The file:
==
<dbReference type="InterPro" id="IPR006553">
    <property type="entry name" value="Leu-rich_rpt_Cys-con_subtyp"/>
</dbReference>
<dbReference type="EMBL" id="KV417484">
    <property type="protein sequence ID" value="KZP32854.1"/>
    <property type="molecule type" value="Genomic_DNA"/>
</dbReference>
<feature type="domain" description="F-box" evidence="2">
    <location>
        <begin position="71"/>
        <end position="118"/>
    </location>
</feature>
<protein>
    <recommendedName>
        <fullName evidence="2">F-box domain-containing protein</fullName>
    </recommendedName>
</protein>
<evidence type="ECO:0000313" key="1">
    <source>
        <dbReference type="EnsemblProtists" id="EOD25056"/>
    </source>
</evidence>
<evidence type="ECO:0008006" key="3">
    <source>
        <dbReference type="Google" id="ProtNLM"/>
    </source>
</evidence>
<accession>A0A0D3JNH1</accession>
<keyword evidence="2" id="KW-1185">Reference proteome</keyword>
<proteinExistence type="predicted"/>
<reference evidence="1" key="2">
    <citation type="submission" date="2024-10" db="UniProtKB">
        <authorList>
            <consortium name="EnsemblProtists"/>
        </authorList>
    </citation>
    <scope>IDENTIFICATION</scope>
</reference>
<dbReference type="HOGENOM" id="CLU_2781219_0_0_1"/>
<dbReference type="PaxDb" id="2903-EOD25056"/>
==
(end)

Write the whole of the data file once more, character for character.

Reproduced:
<dbReference type="InterPro" id="IPR006553">
    <property type="entry name" value="Leu-rich_rpt_Cys-con_subtyp"/>
</dbReference>
<dbReference type="EMBL" id="KV417484">
    <property type="protein sequence ID" value="KZP32854.1"/>
    <property type="molecule type" value="Genomic_DNA"/>
</dbReference>
<feature type="domain" description="F-box" evidence="2">
    <location>
        <begin position="71"/>
        <end position="118"/>
    </location>
</feature>
<protein>
    <recommendedName>
        <fullName evidence="2">F-box domain-containing protein</fullName>
    </recommendedName>
</protein>
<evidence type="ECO:0000313" key="1">
    <source>
        <dbReference type="EnsemblProtists" id="EOD25056"/>
    </source>
</evidence>
<evidence type="ECO:0008006" key="3">
    <source>
        <dbReference type="Google" id="ProtNLM"/>
    </source>
</evidence>
<accession>A0A0D3JNH1</accession>
<keyword evidence="2" id="KW-1185">Reference proteome</keyword>
<proteinExistence type="predicted"/>
<reference evidence="1" key="2">
    <citation type="submission" date="2024-10" db="UniProtKB">
        <authorList>
            <consortium name="EnsemblProtists"/>
        </authorList>
    </citation>
    <scope>IDENTIFICATION</scope>
</reference>
<dbReference type="HOGENOM" id="CLU_2781219_0_0_1"/>
<dbReference type="PaxDb" id="2903-EOD25056"/>